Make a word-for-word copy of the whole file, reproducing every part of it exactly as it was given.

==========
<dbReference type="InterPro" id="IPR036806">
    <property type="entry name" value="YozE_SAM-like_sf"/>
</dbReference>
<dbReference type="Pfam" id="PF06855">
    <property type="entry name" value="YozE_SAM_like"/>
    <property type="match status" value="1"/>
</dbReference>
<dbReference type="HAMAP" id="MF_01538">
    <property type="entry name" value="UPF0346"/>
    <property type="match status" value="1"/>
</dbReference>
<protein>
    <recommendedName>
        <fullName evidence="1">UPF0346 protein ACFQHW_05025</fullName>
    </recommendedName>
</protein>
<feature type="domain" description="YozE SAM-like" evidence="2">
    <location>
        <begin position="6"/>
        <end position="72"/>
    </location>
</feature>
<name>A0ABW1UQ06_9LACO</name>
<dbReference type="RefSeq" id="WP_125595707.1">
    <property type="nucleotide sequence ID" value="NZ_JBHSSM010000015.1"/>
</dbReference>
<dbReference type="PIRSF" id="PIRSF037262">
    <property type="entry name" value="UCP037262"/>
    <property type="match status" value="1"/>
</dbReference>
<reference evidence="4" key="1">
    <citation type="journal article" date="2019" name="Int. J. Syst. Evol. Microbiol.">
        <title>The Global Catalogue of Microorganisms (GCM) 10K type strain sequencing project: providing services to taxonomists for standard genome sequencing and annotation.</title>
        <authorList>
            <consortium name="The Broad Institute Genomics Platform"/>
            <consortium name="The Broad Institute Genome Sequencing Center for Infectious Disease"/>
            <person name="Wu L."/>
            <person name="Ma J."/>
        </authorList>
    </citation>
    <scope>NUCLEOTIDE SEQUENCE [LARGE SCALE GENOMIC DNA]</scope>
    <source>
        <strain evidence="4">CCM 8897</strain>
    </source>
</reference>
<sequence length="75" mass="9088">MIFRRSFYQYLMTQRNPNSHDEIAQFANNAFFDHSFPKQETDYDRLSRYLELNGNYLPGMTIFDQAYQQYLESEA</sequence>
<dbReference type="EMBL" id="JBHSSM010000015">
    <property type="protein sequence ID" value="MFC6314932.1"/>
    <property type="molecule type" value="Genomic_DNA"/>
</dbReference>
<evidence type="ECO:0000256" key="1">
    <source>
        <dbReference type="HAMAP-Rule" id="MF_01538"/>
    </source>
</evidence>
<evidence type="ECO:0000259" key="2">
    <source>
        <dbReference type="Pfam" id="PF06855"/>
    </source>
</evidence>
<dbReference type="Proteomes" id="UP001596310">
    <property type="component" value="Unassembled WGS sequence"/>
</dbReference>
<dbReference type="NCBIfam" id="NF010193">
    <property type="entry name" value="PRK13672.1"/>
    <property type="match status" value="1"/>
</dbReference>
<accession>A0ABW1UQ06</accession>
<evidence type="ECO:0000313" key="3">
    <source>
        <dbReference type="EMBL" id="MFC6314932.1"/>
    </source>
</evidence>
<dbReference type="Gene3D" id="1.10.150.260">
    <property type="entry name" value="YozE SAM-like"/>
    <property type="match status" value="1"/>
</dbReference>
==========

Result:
<dbReference type="InterPro" id="IPR036806">
    <property type="entry name" value="YozE_SAM-like_sf"/>
</dbReference>
<dbReference type="Pfam" id="PF06855">
    <property type="entry name" value="YozE_SAM_like"/>
    <property type="match status" value="1"/>
</dbReference>
<dbReference type="HAMAP" id="MF_01538">
    <property type="entry name" value="UPF0346"/>
    <property type="match status" value="1"/>
</dbReference>
<protein>
    <recommendedName>
        <fullName evidence="1">UPF0346 protein ACFQHW_05025</fullName>
    </recommendedName>
</protein>
<feature type="domain" description="YozE SAM-like" evidence="2">
    <location>
        <begin position="6"/>
        <end position="72"/>
    </location>
</feature>
<name>A0ABW1UQ06_9LACO</name>
<dbReference type="RefSeq" id="WP_125595707.1">
    <property type="nucleotide sequence ID" value="NZ_JBHSSM010000015.1"/>
</dbReference>
<dbReference type="PIRSF" id="PIRSF037262">
    <property type="entry name" value="UCP037262"/>
    <property type="match status" value="1"/>
</dbReference>
<reference evidence="4" key="1">
    <citation type="journal article" date="2019" name="Int. J. Syst. Evol. Microbiol.">
        <title>The Global Catalogue of Microorganisms (GCM) 10K type strain sequencing project: providing services to taxonomists for standard genome sequencing and annotation.</title>
        <authorList>
            <consortium name="The Broad Institute Genomics Platform"/>
            <consortium name="The Broad Institute Genome Sequencing Center for Infectious Disease"/>
            <person name="Wu L."/>
            <person name="Ma J."/>
        </authorList>
    </citation>
    <scope>NUCLEOTIDE SEQUENCE [LARGE SCALE GENOMIC DNA]</scope>
    <source>
        <strain evidence="4">CCM 8897</strain>
    </source>
</reference>
<sequence length="75" mass="9088">MIFRRSFYQYLMTQRNPNSHDEIAQFANNAFFDHSFPKQETDYDRLSRYLELNGNYLPGMTIFDQAYQQYLESEA</sequence>
<dbReference type="EMBL" id="JBHSSM010000015">
    <property type="protein sequence ID" value="MFC6314932.1"/>
    <property type="molecule type" value="Genomic_DNA"/>
</dbReference>
<evidence type="ECO:0000256" key="1">
    <source>
        <dbReference type="HAMAP-Rule" id="MF_01538"/>
    </source>
</evidence>
<evidence type="ECO:0000259" key="2">
    <source>
        <dbReference type="Pfam" id="PF06855"/>
    </source>
</evidence>
<dbReference type="Proteomes" id="UP001596310">
    <property type="component" value="Unassembled WGS sequence"/>
</dbReference>
<dbReference type="NCBIfam" id="NF010193">
    <property type="entry name" value="PRK13672.1"/>
    <property type="match status" value="1"/>
</dbReference>
<accession>A0ABW1UQ06</accession>
<evidence type="ECO:0000313" key="3">
    <source>
        <dbReference type="EMBL" id="MFC6314932.1"/>
    </source>
</evidence>
<dbReference type="Gene3D" id="1.10.150.260">
    <property type="entry name" value="YozE SAM-like"/>
    <property type="match status" value="1"/>
</dbReference>